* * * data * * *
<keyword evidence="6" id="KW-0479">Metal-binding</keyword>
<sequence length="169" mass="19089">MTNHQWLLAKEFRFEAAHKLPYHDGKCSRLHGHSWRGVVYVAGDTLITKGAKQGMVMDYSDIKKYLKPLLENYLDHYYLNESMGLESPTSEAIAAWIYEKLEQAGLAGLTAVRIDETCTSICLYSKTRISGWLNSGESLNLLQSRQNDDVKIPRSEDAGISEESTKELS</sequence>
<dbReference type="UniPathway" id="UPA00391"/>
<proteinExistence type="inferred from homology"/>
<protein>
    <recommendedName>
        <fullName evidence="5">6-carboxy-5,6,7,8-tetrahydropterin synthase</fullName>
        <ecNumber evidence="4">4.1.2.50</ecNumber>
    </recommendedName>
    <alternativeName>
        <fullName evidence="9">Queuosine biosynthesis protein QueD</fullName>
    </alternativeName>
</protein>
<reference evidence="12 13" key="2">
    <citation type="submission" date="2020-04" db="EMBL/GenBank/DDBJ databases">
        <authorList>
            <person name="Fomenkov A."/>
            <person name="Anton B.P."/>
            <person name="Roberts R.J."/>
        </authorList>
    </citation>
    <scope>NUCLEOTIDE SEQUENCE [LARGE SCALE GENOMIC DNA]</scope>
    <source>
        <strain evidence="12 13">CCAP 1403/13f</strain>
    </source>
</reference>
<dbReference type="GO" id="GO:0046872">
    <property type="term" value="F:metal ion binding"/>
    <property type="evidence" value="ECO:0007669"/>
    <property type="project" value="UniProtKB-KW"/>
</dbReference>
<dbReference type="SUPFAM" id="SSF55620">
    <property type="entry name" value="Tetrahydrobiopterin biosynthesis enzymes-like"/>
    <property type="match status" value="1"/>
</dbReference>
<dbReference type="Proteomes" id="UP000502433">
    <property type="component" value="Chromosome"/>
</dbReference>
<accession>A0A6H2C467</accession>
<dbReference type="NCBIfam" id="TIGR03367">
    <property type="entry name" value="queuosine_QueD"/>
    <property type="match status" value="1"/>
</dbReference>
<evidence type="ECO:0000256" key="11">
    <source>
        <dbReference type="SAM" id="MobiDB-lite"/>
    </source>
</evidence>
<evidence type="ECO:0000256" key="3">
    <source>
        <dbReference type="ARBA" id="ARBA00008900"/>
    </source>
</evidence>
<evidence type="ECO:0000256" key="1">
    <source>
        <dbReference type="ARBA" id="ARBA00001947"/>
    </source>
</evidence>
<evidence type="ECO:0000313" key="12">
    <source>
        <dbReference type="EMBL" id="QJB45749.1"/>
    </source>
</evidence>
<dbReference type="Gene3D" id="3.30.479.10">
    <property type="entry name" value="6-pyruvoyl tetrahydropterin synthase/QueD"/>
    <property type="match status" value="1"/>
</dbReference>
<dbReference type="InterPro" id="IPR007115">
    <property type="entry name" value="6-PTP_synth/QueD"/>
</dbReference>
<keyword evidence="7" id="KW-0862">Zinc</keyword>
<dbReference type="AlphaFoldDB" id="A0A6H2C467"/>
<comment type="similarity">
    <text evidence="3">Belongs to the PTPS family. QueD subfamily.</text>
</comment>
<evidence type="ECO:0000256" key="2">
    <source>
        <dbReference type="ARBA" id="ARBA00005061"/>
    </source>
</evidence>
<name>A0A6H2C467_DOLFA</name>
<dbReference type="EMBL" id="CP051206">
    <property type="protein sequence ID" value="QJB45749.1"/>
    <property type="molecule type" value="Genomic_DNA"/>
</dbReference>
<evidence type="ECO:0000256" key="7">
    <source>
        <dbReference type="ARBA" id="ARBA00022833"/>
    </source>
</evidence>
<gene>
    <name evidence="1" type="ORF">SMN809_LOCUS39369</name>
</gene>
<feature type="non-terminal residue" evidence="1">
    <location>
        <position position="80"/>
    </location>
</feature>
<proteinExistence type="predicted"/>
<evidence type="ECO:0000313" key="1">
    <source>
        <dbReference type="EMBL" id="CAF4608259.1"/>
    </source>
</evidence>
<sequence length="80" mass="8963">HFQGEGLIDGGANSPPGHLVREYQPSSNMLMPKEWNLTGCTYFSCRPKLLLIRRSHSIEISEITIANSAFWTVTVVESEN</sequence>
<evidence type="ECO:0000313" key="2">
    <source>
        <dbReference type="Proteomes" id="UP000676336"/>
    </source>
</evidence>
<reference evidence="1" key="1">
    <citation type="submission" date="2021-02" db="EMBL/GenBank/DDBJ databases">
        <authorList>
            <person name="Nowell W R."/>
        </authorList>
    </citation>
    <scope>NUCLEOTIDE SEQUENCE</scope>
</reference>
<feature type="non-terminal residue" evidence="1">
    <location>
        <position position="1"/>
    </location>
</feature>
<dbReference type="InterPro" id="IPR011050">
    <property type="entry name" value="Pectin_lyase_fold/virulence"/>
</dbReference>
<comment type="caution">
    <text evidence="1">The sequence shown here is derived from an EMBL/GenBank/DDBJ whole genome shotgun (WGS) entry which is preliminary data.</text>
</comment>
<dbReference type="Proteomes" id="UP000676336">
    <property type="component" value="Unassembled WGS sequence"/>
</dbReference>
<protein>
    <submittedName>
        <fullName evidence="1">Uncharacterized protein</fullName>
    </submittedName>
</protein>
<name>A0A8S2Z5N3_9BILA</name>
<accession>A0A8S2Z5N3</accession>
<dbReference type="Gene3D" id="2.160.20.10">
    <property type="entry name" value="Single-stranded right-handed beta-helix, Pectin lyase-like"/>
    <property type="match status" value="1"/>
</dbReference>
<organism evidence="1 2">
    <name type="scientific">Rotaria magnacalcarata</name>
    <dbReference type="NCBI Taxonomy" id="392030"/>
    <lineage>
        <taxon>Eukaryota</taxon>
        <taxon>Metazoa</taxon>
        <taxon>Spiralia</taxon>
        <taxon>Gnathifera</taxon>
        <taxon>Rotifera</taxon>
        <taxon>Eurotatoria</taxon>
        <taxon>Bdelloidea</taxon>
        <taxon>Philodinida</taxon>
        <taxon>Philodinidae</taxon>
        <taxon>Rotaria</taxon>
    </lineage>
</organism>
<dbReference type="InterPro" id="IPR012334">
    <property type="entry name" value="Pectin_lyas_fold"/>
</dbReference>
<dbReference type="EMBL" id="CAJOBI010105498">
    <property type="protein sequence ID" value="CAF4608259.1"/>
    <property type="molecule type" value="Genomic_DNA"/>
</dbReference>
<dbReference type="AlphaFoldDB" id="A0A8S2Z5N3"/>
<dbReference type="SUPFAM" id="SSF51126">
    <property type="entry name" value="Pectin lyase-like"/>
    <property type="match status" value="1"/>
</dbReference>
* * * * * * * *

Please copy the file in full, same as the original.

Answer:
<keyword evidence="6" id="KW-0479">Metal-binding</keyword>
<sequence length="169" mass="19089">MTNHQWLLAKEFRFEAAHKLPYHDGKCSRLHGHSWRGVVYVAGDTLITKGAKQGMVMDYSDIKKYLKPLLENYLDHYYLNESMGLESPTSEAIAAWIYEKLEQAGLAGLTAVRIDETCTSICLYSKTRISGWLNSGESLNLLQSRQNDDVKIPRSEDAGISEESTKELS</sequence>
<dbReference type="UniPathway" id="UPA00391"/>
<proteinExistence type="inferred from homology"/>
<protein>
    <recommendedName>
        <fullName evidence="5">6-carboxy-5,6,7,8-tetrahydropterin synthase</fullName>
        <ecNumber evidence="4">4.1.2.50</ecNumber>
    </recommendedName>
    <alternativeName>
        <fullName evidence="9">Queuosine biosynthesis protein QueD</fullName>
    </alternativeName>
</protein>
<reference evidence="12 13" key="2">
    <citation type="submission" date="2020-04" db="EMBL/GenBank/DDBJ databases">
        <authorList>
            <person name="Fomenkov A."/>
            <person name="Anton B.P."/>
            <person name="Roberts R.J."/>
        </authorList>
    </citation>
    <scope>NUCLEOTIDE SEQUENCE [LARGE SCALE GENOMIC DNA]</scope>
    <source>
        <strain evidence="12 13">CCAP 1403/13f</strain>
    </source>
</reference>
<dbReference type="GO" id="GO:0046872">
    <property type="term" value="F:metal ion binding"/>
    <property type="evidence" value="ECO:0007669"/>
    <property type="project" value="UniProtKB-KW"/>
</dbReference>
<dbReference type="SUPFAM" id="SSF55620">
    <property type="entry name" value="Tetrahydrobiopterin biosynthesis enzymes-like"/>
    <property type="match status" value="1"/>
</dbReference>
<dbReference type="Proteomes" id="UP000502433">
    <property type="component" value="Chromosome"/>
</dbReference>
<accession>A0A6H2C467</accession>
<dbReference type="NCBIfam" id="TIGR03367">
    <property type="entry name" value="queuosine_QueD"/>
    <property type="match status" value="1"/>
</dbReference>
<evidence type="ECO:0000256" key="11">
    <source>
        <dbReference type="SAM" id="MobiDB-lite"/>
    </source>
</evidence>
<evidence type="ECO:0000256" key="3">
    <source>
        <dbReference type="ARBA" id="ARBA00008900"/>
    </source>
</evidence>
<evidence type="ECO:0000256" key="1">
    <source>
        <dbReference type="ARBA" id="ARBA00001947"/>
    </source>
</evidence>
<evidence type="ECO:0000313" key="12">
    <source>
        <dbReference type="EMBL" id="QJB45749.1"/>
    </source>
</evidence>
<dbReference type="Gene3D" id="3.30.479.10">
    <property type="entry name" value="6-pyruvoyl tetrahydropterin synthase/QueD"/>
    <property type="match status" value="1"/>
</dbReference>
<dbReference type="InterPro" id="IPR007115">
    <property type="entry name" value="6-PTP_synth/QueD"/>
</dbReference>
<keyword evidence="7" id="KW-0862">Zinc</keyword>
<dbReference type="AlphaFoldDB" id="A0A6H2C467"/>
<comment type="similarity">
    <text evidence="3">Belongs to the PTPS family. QueD subfamily.</text>
</comment>
<evidence type="ECO:0000256" key="2">
    <source>
        <dbReference type="ARBA" id="ARBA00005061"/>
    </source>
</evidence>
<name>A0A6H2C467_DOLFA</name>
<dbReference type="EMBL" id="CP051206">
    <property type="protein sequence ID" value="QJB45749.1"/>
    <property type="molecule type" value="Genomic_DNA"/>
</dbReference>
<evidence type="ECO:0000256" key="7">
    <source>
        <dbReference type="ARBA" id="ARBA00022833"/>
    </source>
</evidence>
<gene>
    <name evidence="1" type="ORF">SMN809_LOCUS39369</name>
</gene>
<feature type="non-terminal residue" evidence="1">
    <location>
        <position position="80"/>
    </location>
</feature>
<proteinExistence type="predicted"/>
<evidence type="ECO:0000313" key="1">
    <source>
        <dbReference type="EMBL" id="CAF4608259.1"/>
    </source>
</evidence>
<sequence length="80" mass="8963">HFQGEGLIDGGANSPPGHLVREYQPSSNMLMPKEWNLTGCTYFSCRPKLLLIRRSHSIEISEITIANSAFWTVTVVESEN</sequence>
<evidence type="ECO:0000313" key="2">
    <source>
        <dbReference type="Proteomes" id="UP000676336"/>
    </source>
</evidence>
<reference evidence="1" key="1">
    <citation type="submission" date="2021-02" db="EMBL/GenBank/DDBJ databases">
        <authorList>
            <person name="Nowell W R."/>
        </authorList>
    </citation>
    <scope>NUCLEOTIDE SEQUENCE</scope>
</reference>
<feature type="non-terminal residue" evidence="1">
    <location>
        <position position="1"/>
    </location>
</feature>
<dbReference type="InterPro" id="IPR011050">
    <property type="entry name" value="Pectin_lyase_fold/virulence"/>
</dbReference>
<comment type="caution">
    <text evidence="1">The sequence shown here is derived from an EMBL/GenBank/DDBJ whole genome shotgun (WGS) entry which is preliminary data.</text>
</comment>
<dbReference type="Proteomes" id="UP000676336">
    <property type="component" value="Unassembled WGS sequence"/>
</dbReference>
<protein>
    <submittedName>
        <fullName evidence="1">Uncharacterized protein</fullName>
    </submittedName>
</protein>
<name>A0A8S2Z5N3_9BILA</name>
<accession>A0A8S2Z5N3</accession>
<dbReference type="Gene3D" id="2.160.20.10">
    <property type="entry name" value="Single-stranded right-handed beta-helix, Pectin lyase-like"/>
    <property type="match status" value="1"/>
</dbReference>
<organism evidence="1 2">
    <name type="scientific">Rotaria magnacalcarata</name>
    <dbReference type="NCBI Taxonomy" id="392030"/>
    <lineage>
        <taxon>Eukaryota</taxon>
        <taxon>Metazoa</taxon>
        <taxon>Spiralia</taxon>
        <taxon>Gnathifera</taxon>
        <taxon>Rotifera</taxon>
        <taxon>Eurotatoria</taxon>
        <taxon>Bdelloidea</taxon>
        <taxon>Philodinida</taxon>
        <taxon>Philodinidae</taxon>
        <taxon>Rotaria</taxon>
    </lineage>
</organism>
<dbReference type="InterPro" id="IPR012334">
    <property type="entry name" value="Pectin_lyas_fold"/>
</dbReference>
<dbReference type="EMBL" id="CAJOBI010105498">
    <property type="protein sequence ID" value="CAF4608259.1"/>
    <property type="molecule type" value="Genomic_DNA"/>
</dbReference>
<dbReference type="AlphaFoldDB" id="A0A8S2Z5N3"/>
<dbReference type="SUPFAM" id="SSF51126">
    <property type="entry name" value="Pectin lyase-like"/>
    <property type="match status" value="1"/>
</dbReference>